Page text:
Recognising the value of small charities
Lloyds Bank Foundation’s Caroline Howe was one of our panel of expert speakers at this year’s Annual Conference. Caroline talked to us about the work the organisation does with small charities and the value of keeping it local.
Lloyds Bank Foundation is an independent charitable trust funded by Lloyds Banking Group. They partner with small and local charities helping people overcome complex social issues such as mental health, homelessness and domestic abuse.
What makes small charities distinctive?
Findings from independent research funded by the Foundation, The Value of Small, show that small charities are distinctive, with features that can mark them out from their larger peers. It’s not just about what they do, but how they do it and their position in communities.
Much like helplines, small charities often act as ‘first responders’ for people in crisis and provide a safe space for people where they feel respected and don’t risk being stigmatised.
They often reach people early and stay with them for the long-term. Again, similarly to helplines, many have an open-door approach, meaning that people are not turned away and are listened to without fear of judgement.
Small charities tend to be well established within and between local networks and have strong local relationships. They advocate for people who need support and often act as the glue that holds communities and services together.
Caroline explains “Together, their distinctiveness enables small and local charities to deliver high levels of social value. They are more than the sum of their parts.”
Small charities often help to meet people’s basic and unmet needs. One of the reasons that people call helplines is because they have unmet needs, needs that other organisations are unwilling or unable to support.
Both can support and help people to achieve ‘small wins’, whether that’s building confidence or independence for example, which are the foundation for more long-term outcomes.
Local economies benefit from the small charities in the area because they reduce the pressure on other, often statutory, services.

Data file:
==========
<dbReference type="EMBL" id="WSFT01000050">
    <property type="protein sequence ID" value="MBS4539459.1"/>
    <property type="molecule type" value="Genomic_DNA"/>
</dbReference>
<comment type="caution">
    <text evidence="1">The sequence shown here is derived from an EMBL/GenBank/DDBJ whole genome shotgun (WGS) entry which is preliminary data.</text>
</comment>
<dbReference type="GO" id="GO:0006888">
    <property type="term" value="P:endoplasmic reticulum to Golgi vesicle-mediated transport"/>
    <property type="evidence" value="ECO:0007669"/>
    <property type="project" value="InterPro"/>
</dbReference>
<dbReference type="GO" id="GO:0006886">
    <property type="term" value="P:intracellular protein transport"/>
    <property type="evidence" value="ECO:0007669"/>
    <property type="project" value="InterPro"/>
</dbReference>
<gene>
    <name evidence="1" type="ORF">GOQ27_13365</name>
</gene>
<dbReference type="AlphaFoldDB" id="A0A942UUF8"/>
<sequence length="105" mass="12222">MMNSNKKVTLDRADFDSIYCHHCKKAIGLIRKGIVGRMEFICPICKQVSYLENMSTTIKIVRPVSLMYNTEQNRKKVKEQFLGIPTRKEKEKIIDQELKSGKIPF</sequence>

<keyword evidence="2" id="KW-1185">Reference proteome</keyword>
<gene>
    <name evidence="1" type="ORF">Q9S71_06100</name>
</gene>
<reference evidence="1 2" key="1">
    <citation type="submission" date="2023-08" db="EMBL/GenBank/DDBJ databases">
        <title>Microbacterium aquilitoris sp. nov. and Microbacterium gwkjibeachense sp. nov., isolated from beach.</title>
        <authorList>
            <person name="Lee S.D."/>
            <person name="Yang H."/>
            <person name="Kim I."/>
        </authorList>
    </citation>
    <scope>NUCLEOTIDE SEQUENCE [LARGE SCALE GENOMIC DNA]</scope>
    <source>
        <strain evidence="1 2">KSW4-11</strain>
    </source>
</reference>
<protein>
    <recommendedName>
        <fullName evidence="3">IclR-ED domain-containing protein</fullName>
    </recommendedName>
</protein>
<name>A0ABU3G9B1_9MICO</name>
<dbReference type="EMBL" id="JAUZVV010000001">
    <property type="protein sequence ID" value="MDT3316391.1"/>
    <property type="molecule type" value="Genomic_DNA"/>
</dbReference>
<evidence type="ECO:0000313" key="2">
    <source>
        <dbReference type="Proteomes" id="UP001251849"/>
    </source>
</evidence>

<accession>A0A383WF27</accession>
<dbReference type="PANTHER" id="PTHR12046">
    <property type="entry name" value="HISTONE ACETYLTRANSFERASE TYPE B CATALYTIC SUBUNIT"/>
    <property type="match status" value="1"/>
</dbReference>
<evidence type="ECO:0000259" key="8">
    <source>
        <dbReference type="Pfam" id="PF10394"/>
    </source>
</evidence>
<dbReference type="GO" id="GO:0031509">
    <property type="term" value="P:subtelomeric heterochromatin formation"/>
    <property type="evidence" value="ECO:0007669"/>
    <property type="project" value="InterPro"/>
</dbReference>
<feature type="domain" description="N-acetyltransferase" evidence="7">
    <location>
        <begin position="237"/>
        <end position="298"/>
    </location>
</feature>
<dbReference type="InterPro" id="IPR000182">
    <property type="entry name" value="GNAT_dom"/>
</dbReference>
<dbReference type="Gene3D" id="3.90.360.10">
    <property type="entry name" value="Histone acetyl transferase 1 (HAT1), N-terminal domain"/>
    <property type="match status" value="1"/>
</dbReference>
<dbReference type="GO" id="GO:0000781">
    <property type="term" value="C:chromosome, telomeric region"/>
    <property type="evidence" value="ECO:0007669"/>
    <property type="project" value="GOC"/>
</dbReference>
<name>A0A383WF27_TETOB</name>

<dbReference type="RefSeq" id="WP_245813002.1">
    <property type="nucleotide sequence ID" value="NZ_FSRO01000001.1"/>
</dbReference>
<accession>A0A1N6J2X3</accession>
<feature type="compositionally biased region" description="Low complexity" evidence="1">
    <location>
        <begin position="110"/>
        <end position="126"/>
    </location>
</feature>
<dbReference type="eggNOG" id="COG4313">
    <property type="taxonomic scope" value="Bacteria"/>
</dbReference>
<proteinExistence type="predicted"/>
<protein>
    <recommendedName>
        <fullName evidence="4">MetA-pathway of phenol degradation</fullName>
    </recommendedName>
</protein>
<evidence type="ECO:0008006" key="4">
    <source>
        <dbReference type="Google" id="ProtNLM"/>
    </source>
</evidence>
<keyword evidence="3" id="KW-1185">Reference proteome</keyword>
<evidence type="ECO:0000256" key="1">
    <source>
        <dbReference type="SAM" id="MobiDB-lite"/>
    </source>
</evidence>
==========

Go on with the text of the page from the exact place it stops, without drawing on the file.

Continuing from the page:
People from the local area are employed by the charity and it will buy goods and services in the local area, supporting the local economy.
Re-investing money in the local area in this way is increasingly important with less redistribution of funding and local authorities more dependent on generating their own income.
What’s more, local charities often attract in further funding from other sources like independent funders.
It’s not just about money. Volunteers may give up their time freely to support the charity, but their time has value.
While recognising this can be a crude example, quantifying volunteer hours and their value (even just at living wage values) can help to demonstrate the scale of value small charities are generating.
Those volunteers bring in new skills and experiences and enable the charity to deliver its services and continue to operate in the local area.
While research shows that small charities generate high levels of value, too often this isn’t recognised.
For small charities, the value they generate is often inherent in what they do and how – so they may not always shout about it as additional value.
And for funders, they may not recognise the different ways that small charities demonstrate their value.
It can be helpful to take some time to think through all the different ways your charity generates value.
How do these relate to your local area’s strategic objectives or the interests of the organisation you’re trying to engage?
Aligning how work your charity is already doing helps to meet these objectives can build recognition and understanding.
Thank you to Caroline for taking part in our speaker panel at the 2019 Helplines Partnership Conference.
There are resources available on the Keep It Local website for charities who want to talk to their local authority about recognising the value of small.
If you would like to know more about Lloyds Bank Foundation and their work you can visit their website.